Photo | Shane Rice
Little has happened with the 22-acre site where the Mobile Civic Center sits since one of two groups named finalists to redevelop the tract dropped out of the running in July 2019.
The withdrawal of Mobile Civic Center Redevelopment Partners, led by Stirling Properties, left only the Cordish Company and its outdoor-focused Live! concept as the lone finalist for the redevelopment opportunity.
Amid pushback from Mardi Gras societies and others, plans again shifted to a possible new Civic Center arena with a smaller Live! concept behind it, but while the city has previously said the ball is in the developer’s court on the new plans, nothing substantial has come to fruition.
Earlier in 2021, at a Breakfast with the Mayor event held by the Downtown Mobile Alliance, Stimpson said the city could possibly use some of its projected $100 million in reserve funds to redevelop the area, but didn’t expand on those plans.
In 2019, Stirling Properties Vice President William Barrois said the group involved with the Town Center project was bowing out because it was apparent Stimpson and the city preferred the Cordish plan to theirs, and it wouldn’t be a level playing field.
“Unfortunately, despite our sincere desire to be a part of the redevelopment of this site, we feel that the project objectives and scope have fundamentally moved beyond what we contemplated when we decided to pursue this project,” Barrois wrote. “Further, we believe that our competitor responded in a radically different way than we did to the Request for Proposal, making comparisons of proposals challenging to say the least. Our view is that the RFP required this level of disclosure, but we understand that the competing team did not make a similarly detailed proposal.”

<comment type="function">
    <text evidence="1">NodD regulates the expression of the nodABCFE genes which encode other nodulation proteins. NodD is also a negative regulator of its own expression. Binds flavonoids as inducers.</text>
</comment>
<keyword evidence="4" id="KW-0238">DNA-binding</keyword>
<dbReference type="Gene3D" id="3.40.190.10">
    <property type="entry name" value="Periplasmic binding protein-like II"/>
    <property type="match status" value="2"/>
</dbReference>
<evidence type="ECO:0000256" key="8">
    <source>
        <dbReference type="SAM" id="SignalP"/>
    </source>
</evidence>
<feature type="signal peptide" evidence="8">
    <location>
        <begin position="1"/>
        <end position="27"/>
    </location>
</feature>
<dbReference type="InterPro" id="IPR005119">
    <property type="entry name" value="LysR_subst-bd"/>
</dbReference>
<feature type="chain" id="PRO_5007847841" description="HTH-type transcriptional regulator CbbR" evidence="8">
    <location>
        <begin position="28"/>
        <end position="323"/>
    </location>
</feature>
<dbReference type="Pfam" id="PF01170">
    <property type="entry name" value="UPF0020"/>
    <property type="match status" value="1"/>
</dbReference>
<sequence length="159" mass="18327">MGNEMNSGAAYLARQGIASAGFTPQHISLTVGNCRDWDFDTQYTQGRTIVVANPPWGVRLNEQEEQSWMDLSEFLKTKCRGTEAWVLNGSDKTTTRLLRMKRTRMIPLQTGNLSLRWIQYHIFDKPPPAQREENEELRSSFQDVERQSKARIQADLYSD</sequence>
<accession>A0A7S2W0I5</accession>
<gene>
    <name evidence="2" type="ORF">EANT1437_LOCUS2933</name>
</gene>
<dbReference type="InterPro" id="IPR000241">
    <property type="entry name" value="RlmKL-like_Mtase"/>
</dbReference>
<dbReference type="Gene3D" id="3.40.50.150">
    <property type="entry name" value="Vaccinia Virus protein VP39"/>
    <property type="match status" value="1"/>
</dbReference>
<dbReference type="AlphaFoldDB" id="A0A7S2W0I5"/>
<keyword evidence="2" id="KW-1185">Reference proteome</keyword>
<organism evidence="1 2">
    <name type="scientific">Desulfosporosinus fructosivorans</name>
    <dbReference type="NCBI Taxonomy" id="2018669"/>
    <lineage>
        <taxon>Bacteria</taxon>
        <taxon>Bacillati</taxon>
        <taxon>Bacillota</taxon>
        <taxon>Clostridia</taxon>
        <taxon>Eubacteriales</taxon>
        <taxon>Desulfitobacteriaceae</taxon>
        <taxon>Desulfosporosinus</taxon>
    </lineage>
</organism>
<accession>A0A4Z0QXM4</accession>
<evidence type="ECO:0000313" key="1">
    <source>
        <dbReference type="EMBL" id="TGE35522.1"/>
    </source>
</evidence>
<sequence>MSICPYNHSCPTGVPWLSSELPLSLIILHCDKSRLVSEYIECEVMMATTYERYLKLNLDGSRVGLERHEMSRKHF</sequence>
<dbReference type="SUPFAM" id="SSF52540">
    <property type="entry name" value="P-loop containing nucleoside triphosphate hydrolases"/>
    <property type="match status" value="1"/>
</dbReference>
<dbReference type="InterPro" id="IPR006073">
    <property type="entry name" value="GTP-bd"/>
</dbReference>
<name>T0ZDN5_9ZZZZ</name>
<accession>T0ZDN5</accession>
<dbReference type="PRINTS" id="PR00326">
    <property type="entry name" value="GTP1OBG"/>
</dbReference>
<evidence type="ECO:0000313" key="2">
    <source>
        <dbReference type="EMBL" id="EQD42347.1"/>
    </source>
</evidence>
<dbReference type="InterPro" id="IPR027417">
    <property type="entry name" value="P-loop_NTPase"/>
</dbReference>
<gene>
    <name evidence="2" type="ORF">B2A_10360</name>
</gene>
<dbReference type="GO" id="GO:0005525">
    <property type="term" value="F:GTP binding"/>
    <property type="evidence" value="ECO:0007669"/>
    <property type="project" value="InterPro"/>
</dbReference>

Lagniappe requested and reviewed the proposals in question. While the proposal from Civic Center Redevelopment Partners, LLC included financial information, a plan for how the city would pay for the project and a section about Mardi Gras, the Cordish Companies proposal did not address any of that.
In fact, under a section called “Recent Financial History,” Cordish Companies’ proposal doesn’t include any physical numbers and instead discusses the success the company has had with recent redevelopment opportunities.
“Of significance, many of Cordish’s award-winning developments were successfully undertaken and completed after years and sometimes decades of failed attempts by other developers prior to our involvement,” the proposal read. “In many circumstances, The Cordish Companies replaced other developers that had over-promised their public–sector partner with over-ambitious projects and then failed to deliver.”
In the proposal’s executive summary, Cordish does add that it can fund 100 percent of the equity required for the project, “should that be necessary.”
A Cordish Companies spokesperson did not return a call seeking comment for this story.
City spokesman Jason Johnson told Lagniappe the city had asked Cordish for more robust financial information and never received it. That is one reason, Johnson said, the proposal didn’t move forward. The COVID-19 pandemic also slowed things down.
Unlike Cordish, the Stirling group’s projections included “market assumptions” based on apartments, retail space, restaurant space, a grocery store, a hotel and other amenities. It also included “construction cost assumptions” for the first year on all of these entities.
The differences between the two proposals still stick in the craw of those involved on the Stirling group’s side.
Two sources involved in the group’s original proposal reiterated on the condition of anonymity that they felt the city was pushing for the Cordish plan and that’s why the group backed out. Both sources feel proof for their suspicions can be seen in the fact that members of the Mobile City Council and administration officials visited one of Cordish’s Live! concepts in Louisville, Kentucky, but did not visit an arena site developed by Stirling and others.